When winter gives way and spring is on the horizon, many of our thoughts turn to our gardens, lawns, and planning what to plant in the coming year. But, from a landscaping perspective, fall is a much better time to plant anything but annuals or plants too delicate to survive our cold winters.
It may seem strange to plant when the usual growing season is winding down, but by planting in the fall, you’re giving your plants a better chance of survival. Then in the spring when your plants start to grow, you’ll be ahead of the game and your landscaping will look great in a shorter period of time.
Why plant in the fall?
When plants grow in the summer, many factors—hot temperatures, varying humidity levels, drought, or occasional periods of heavy rain—tend to add stress to plants. In the fall, the soil is still warm enough to nourish growing plants, and the more moderate temperatures and increased rain will give your plantings a healthy, stress-free start.
The cooler air temperatures in the fall mean that the plants will not waste a lot of their energy growing upward. Instead, they will focus their energy downward, establishing strong root systems before going dormant in cold weather. When spring arrives, your plants will already have a strong foundation from which to grow, making them hardier for the growing season, and giving them a better chance for survival.
As you’ve watched over your lawn and gardens through the summer, you’ve undoubtedly lost some plants or found some trouble spots. Autumn is a great time to work on those problem areas.
It’s also the perfect time to add shrubs and trees specifically for winter interest, and add a bit of color to our usually stark and colorless landscape. Trees like basswood/linden and spruce trees prefer to be planted in the fall and do really well in cold weather. A hawthorn tree will produce beautiful white flowers in the spring, and by planting a maple tree, you’ll get beautiful colors on the leaves next autumn. The Japanese maple, a garden favorite, does best when planted in the fall. Really, most any tree or shrub that will grow in our New England environment can be planted in the fall, and these trees prefer to have the extra time to root themselves deeply before the summer growing season.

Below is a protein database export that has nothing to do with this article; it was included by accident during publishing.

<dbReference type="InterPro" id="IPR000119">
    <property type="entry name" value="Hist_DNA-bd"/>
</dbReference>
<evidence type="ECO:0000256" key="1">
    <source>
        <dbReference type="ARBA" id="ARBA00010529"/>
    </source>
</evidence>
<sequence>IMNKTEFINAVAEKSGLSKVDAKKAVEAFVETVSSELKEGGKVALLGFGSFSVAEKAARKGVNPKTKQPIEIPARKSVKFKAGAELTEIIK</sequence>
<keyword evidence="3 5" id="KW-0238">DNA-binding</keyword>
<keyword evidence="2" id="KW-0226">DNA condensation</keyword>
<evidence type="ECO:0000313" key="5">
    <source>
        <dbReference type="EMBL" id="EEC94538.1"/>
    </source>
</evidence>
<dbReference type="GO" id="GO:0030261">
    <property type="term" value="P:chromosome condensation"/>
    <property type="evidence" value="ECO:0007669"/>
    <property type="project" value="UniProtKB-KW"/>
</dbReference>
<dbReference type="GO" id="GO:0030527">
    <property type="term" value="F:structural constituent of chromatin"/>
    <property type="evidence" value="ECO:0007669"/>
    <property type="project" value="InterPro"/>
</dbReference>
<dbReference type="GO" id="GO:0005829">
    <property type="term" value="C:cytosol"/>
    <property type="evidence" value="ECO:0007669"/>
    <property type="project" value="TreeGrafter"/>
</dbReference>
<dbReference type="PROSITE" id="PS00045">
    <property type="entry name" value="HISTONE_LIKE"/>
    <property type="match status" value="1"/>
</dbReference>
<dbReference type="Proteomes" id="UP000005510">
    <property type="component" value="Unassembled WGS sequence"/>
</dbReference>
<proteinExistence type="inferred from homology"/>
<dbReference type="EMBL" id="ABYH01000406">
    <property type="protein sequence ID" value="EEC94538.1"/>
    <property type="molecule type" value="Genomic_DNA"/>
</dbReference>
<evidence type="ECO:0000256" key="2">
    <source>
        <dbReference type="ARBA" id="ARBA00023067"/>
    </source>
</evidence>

As for personal comfort level, planting in the fall is a bit more pleasant as the cooler temperatures make it easier to work outside on your property without the bright sun and high humidity of summer months. An added bonus to working in the garden in the fall is that fewer weeds will grow, and there will be fewer insects and pests to deal with.
Planning for Spring Beauty
There are a great variety of things you can plant now to give you early pops of color in your spring yard. Plants like tulips and hyacinths need cold temperatures before they will bloom; crocuses, winter heath, and snowdrops will bloom through the snow. Lilly of the valley and bleeding hearts will add early color to your garden, as will peonies, pansies, and violets. If deer are a problem, consider planting things that deer do not like to nibble on, like grape hyacinths, daffodils, or anything from the allium family.
If you’d like to add a bit of greenery to your landscape, select a cold-season turf to help the bare or brown spots in your lawn, or add trees and shrubs to your property for added interest.
Plan to get all plantings in the ground about six weeks before the usual date of first frost, and mulch your plants before the nights get too cool, which will protect your plants even further. And all your landscaping needs a good fertilizing this time of year to get it ready for winter, so be sure to add a little extra to your new plants for some TLC.
Extending the Season
If you are not quite ready for the growing season to be over, there are some plants you can plant in the fall that will be ready to harvest until the winter, and even through the cold months. (Just make sure to plant them six weeks before the first frost.) Some cold tolerant plants that can be grown in our zone include:
- Lettuce (it can grow after a little snow or frost)
- Kale (will grow all through the winter)
Let us help you prepare your landscaping for fall and the growing seasons beyond. Give us a call at 603.707.0630 or email and we’ll work with you to come up with a plan to get ready for spring and beyond.